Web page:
Arsalan Heydarian: Lights, building, action: The impact of occupant behavior on building energy consumption

Monday, March 6th
10:45 – Noon, Rice Hall Room 242

Link Lab Seminar

Arsalan Heydarian
Postdoctoral Candidate
Civil and Environmental Engineering
University of Southern California (USC)


Reports from the International Energy Agency (IEA) and other energy-related organizations around the world indicate that building energy consumption accounts for up to 30-40% of the total energy consumption in the United States and worldwide. Previous studies have shown that occupant behavior and interactions with building systems can significantly influence the total energy consumption in buildings. However, there exists a large gap in the current scientific approaches to quantitatively identify and model the influence of occupant behavior on the building energy consumption. In order to address this limitation, in my research, I (1) collected occupant-related information through immersive virtual environments (IVEs), (2) identified the factors (e.g., initial lighting setting, personality, control options, etc.) that influence occupant lighting preferences and their interactions with lighting and shading systems, and (3) integrated behavioral models into building performance simulations (BPS) in order to better identify the influence of occupants on the building energy consumption. By having access to occupant information and behavioral models, we can reduce the uncertainties related to building energy consumption and move towards integrating user-centered considerations in the design and operation of the future cyber-physical systems in order to increase their flexibility, adaptability, and resilience.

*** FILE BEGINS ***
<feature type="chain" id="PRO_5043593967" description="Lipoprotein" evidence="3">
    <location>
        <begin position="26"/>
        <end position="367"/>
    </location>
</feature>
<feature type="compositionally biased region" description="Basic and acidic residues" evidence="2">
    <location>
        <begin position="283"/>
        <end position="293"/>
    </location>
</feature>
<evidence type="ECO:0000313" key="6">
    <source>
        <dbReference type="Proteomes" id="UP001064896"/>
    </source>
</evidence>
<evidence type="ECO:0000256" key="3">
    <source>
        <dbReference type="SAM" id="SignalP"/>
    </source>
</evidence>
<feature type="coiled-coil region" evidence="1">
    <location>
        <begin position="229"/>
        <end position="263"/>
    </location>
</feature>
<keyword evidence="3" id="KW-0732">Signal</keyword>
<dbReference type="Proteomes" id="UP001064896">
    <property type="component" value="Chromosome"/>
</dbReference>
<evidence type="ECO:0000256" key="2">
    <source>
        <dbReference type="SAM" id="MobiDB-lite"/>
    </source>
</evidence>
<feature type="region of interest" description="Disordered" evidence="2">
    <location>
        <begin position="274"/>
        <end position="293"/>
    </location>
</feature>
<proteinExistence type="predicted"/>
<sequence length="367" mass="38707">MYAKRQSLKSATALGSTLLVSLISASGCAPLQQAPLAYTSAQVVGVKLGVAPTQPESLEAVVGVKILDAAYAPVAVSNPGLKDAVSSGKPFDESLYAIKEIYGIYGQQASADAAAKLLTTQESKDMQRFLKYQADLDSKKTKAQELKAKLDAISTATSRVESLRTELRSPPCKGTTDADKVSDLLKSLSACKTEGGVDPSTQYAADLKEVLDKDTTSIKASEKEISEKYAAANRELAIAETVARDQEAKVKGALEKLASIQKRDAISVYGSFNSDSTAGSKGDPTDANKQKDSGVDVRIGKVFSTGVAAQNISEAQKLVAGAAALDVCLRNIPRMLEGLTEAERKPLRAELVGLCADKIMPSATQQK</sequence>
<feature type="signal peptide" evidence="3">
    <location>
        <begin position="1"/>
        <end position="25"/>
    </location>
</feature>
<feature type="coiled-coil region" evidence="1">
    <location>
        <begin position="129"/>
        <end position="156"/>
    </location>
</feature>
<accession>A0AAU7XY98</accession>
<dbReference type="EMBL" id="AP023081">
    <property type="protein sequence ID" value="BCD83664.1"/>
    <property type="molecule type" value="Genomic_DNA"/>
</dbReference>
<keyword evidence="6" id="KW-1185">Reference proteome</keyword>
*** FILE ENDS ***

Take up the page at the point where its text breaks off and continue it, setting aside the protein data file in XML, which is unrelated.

About the speaker:

Arsalan Heydarian is a Ph.D. candidate in the Civil and Environmental Engineering Department at the University of Southern California (USC). He received his bachelor’s degree in Civil and Environmental Engineering from Virginia Tech. He also holds two master’s degrees in Construction Engineering and Management and Systems Architecting and Engineering from Virginia Tech and USC, respectively. In his master’s thesis, he introduced a computer vision-based approach for automatically detecting, tracking, and recognizing actions of construction equipment in order to automatically perform productivity analysis of construction operations. In his Ph.D., he focused on investigating how the design and operation of buildings could be improved by centering them around occupant preferences and behaviors while simultaneously reducing the overall energy consumption. Arsalan has published 7 peer-reviewed journal papers and over 10 peer-reviewed conference papers.

For more information, please see this flyer.

The Link Lab seminar series is open to the University community and region.
This seminar is hosted by Professor Jon Goodall.

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